Originally built around the early 16th century as “Hikuma Castle” the castle ground was expanded around 1570 by Tokugawa Ieyasu who later became the first shogun of Edo Shogunate, A few years later Ieyasu had to face the mighty warlord, Takeda Shingen, then moved westward to enter Kyoto, the capital of Japan at the time. In 1573 Ieyasu was bitterly beaten and barely survived the battle when he returned to Hamamatsu castle. According to Ieyasu, such bitter defeat served to establish his indomitable spirit which led to his later success. The castle later became the symbol of promotion and success because of its historical background. Both the castle main keep and the gate building have some displays depicting the battle of Mikatagahara. The main keep also has some armors, swords, and furnishing goods during Edo period (1603-1868).

Hamamatsu-Castle3
Main Keep of Hamamatsu Castle: Map 

Related: Kanazawa Castle

 

6. Kururu West Loop

While Hamamatsu does not have trams or subway lines, there are some bus loops lines collectively nicknamed as “Kururu”. The bus stop for Kururu west loop stands close to that of Minami-Shiyakusho bus stop. The bus line has the flat fee of 100 yen and is a very convenient mode of transportation. I got off at Hamamatsu Station Bus Terminal. From there I headed for Act Tower, the highest building in Hamamatsu.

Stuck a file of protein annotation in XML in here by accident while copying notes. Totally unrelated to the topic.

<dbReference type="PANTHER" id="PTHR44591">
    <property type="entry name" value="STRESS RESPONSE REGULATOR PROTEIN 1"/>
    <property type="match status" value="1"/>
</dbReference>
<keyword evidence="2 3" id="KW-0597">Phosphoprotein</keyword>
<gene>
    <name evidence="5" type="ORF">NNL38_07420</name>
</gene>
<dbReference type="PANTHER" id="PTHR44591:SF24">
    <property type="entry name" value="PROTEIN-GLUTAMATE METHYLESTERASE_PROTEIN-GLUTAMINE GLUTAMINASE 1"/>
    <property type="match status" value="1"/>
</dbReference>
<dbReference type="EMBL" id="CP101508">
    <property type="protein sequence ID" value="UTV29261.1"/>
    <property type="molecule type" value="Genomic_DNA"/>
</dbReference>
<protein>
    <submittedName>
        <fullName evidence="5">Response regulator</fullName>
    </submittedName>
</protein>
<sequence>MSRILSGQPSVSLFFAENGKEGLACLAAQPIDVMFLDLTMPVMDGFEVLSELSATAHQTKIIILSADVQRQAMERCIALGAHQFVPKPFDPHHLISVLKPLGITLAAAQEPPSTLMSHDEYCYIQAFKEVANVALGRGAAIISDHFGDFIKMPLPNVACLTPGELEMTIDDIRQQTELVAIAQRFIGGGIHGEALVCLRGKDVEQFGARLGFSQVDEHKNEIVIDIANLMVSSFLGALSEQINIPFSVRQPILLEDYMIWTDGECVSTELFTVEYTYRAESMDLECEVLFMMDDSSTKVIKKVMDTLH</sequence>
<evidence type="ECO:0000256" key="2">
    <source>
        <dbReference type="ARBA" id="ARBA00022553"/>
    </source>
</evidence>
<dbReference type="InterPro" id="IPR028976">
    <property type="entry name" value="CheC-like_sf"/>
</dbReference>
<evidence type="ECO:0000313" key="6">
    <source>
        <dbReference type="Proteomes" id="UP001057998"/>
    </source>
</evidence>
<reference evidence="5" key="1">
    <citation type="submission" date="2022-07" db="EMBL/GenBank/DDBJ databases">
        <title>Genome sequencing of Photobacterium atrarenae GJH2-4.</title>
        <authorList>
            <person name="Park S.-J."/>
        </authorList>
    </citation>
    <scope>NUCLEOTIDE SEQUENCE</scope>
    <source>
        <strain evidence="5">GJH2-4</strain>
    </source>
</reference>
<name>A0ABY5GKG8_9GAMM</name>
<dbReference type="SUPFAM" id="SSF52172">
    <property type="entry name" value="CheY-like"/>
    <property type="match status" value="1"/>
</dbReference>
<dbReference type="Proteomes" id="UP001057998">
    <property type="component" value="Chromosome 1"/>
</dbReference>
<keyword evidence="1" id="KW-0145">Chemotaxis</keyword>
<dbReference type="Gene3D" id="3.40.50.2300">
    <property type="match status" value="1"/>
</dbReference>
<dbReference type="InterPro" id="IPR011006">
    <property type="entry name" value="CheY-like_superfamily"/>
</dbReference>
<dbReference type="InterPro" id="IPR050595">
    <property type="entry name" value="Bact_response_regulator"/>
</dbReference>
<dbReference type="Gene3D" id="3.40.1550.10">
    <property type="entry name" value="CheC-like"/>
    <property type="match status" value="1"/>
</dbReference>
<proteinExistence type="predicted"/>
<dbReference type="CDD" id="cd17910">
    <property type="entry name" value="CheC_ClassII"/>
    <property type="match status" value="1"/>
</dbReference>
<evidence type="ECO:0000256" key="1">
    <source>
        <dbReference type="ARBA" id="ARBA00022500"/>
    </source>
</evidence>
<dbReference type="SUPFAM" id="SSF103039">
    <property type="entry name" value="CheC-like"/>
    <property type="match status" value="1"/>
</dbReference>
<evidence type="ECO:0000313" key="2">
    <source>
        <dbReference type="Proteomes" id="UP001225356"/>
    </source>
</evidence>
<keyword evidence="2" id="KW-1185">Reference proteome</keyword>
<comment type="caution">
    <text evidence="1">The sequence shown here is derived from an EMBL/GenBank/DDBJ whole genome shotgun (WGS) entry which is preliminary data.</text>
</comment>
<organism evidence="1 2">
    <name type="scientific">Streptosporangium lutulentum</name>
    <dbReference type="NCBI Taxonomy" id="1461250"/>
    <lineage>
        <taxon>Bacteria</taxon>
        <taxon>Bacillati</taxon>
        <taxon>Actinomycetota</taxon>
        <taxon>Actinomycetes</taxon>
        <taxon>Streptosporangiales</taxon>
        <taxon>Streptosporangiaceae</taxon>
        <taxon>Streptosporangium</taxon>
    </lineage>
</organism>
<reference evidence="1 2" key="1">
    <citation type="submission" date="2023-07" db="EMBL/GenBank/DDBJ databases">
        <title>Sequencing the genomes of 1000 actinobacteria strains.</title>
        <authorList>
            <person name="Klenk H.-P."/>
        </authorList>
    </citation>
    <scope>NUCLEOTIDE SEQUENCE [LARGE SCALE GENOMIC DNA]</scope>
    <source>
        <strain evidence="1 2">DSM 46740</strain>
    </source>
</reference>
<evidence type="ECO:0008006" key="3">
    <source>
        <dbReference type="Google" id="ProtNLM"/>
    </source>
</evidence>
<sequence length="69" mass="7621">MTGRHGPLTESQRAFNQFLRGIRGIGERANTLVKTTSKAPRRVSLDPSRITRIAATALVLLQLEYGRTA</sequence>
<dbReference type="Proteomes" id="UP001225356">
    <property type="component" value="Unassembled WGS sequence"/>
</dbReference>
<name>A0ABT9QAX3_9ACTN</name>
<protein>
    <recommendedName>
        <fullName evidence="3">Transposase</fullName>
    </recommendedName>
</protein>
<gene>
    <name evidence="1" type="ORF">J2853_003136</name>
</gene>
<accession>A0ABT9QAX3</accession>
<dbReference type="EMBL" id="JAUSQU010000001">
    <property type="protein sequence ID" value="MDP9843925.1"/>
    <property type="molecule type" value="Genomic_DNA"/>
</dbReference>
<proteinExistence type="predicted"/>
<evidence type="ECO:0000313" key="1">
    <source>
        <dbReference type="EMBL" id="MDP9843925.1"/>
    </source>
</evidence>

kukuru-west-loop
Kururu connects Hamamatsu Castle area to Hamamatsu Station

 

7. Act Tower

Act tower is actually one of the buildings of Act City complex made up of concert halls, congress facilities, Musical Instrument Museum, Act Tower with Hotel Okura Act City Hotel Hamamatsu and some shopping malls. Its observation deck of about 200 meters in height is open only during weekdays from Mondays to Fridays. When the sky is clear enough you can even see Mount Fuji but unfortunately it was hazy when I went there. 

hamamatsu-act tower
On a clear day and with some luck, you may be able to see Mount Fuji from the observation deck of Act Tower. 
Act Tower: Map

  • Facebook
  • Twitter
  • Pinterrest
  • Google+
  • Google+
  • flipboard
Goin’ Japanesque!

About the author

Click here --> About Us

View all articles by Goin’ Japanesque!
{"dots":"false","arrows":"true","autoplay":"true","autoplay_interval":"6000","speed":"1000","design":"prodesign-16","rtl":"false","loop":"true","slidestoshow":"3","slidestoscroll":"1","centermode":"false"}
pagetop